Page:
When you adjust the output control, the tube's glow never gets brighter or dimmer.  The DC voltages also do not change on the tube pins;  I checked.  That suggests the level controls are working on the op-amps, not the tube.   You can have constant-voltage on a tube while changing the overall power through it, but if that were the case, the glow should still get brighter or dimmer.

Maybe that's why there are two pairs of op-amps, one for the RCA-out and one for the headphone-out.


Design Rationale

Here's why they chose a starved-plate design, probably.  At lower-than-spec voltages, tube output is non-linear.  That allows you to get the "tube sound" without having as many tubes.  It also allows you to make a nice, compact unit without big, heavy transformers. 

Some people will say that's cheesy, because it messes up the sound.  I disagree. 

In theory the distortion of a starved-plate / hybrid device would be more third-order than second-order harmonics, and that's not as good.... but the vacuum tube character you get with the VP130 is subtle.  Through headphones, it sounds like a high-quality receiver amp, not a distortion pedal.  You're not running this device at clipping levels.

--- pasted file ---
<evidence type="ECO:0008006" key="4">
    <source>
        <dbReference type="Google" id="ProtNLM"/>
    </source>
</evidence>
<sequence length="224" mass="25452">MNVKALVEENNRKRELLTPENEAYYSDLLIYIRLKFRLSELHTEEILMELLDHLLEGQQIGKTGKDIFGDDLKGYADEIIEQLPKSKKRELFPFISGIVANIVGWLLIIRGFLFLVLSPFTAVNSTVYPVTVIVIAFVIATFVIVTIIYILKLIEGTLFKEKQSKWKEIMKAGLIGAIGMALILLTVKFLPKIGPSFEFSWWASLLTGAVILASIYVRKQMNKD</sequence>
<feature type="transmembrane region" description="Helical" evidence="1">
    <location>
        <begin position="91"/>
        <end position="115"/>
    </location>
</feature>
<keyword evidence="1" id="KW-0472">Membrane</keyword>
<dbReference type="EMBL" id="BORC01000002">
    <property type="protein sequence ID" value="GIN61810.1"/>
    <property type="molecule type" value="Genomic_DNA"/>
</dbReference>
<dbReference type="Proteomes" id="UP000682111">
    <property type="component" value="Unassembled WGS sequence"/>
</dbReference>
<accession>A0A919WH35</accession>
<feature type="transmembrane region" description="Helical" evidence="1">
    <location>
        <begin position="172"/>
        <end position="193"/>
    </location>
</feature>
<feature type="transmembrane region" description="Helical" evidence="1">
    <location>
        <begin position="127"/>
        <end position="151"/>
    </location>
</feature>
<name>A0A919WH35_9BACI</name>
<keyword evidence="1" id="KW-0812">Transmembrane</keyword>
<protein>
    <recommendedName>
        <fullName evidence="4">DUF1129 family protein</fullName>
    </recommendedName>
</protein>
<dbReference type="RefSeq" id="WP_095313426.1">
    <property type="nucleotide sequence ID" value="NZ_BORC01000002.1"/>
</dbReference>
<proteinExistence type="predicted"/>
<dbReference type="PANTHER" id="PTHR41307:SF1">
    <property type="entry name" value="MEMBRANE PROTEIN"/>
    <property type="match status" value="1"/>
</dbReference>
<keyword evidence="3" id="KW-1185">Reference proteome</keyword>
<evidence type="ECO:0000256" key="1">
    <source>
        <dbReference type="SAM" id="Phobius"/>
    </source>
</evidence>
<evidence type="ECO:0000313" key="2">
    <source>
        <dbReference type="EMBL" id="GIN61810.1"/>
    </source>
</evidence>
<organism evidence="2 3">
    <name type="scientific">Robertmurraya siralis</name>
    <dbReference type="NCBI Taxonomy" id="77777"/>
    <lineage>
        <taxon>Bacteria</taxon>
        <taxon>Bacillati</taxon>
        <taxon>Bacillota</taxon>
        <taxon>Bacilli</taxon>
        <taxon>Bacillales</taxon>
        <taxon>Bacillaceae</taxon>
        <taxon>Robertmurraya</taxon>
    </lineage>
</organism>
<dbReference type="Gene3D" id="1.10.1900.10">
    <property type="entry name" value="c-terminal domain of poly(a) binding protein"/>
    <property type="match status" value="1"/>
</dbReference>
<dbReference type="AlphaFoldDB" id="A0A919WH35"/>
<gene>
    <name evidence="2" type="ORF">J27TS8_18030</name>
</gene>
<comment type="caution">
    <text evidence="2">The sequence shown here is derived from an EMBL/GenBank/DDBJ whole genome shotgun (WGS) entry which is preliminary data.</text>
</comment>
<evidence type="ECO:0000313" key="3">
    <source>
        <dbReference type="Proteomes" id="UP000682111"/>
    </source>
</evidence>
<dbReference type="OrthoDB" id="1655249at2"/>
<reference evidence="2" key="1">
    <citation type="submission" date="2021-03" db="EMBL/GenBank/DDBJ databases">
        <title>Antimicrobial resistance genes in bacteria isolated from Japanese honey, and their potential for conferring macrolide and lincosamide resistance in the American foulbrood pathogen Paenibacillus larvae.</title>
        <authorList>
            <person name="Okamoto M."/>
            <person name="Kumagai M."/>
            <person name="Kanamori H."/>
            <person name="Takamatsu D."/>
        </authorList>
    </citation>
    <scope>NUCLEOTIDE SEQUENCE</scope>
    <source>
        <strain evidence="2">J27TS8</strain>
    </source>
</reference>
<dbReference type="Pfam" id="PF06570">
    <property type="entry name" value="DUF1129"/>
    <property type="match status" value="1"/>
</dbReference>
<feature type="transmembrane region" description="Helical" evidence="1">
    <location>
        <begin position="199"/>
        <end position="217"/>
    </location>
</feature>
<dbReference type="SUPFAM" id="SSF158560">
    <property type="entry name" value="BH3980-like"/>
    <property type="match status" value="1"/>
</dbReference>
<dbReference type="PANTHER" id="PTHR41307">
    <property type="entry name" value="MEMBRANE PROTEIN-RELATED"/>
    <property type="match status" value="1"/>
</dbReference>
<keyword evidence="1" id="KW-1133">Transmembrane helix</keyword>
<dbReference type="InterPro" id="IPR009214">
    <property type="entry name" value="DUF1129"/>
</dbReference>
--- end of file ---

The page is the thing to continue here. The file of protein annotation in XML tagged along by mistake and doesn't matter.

This design is using both of the triodes in the 12AX7.  The voltage is higher than a lot of starved-plate designs, but not all the way up into "normal" voltage.  They probably chose this to give the best balance of sound:  clean, yet with a hint of vacuum-tube. 

As I found, changing out the tube does affect the audio characteristics.  That means the tube definitely does something other than act as a decoration.  That something can take a trained ear to detect, and you won't always notice it.  But then, sometimes you will, and many people do. 

And right now, there aren't any all-tube devices that do what the VP-130 does, while staying in this price bracket.




Analog op-amp IC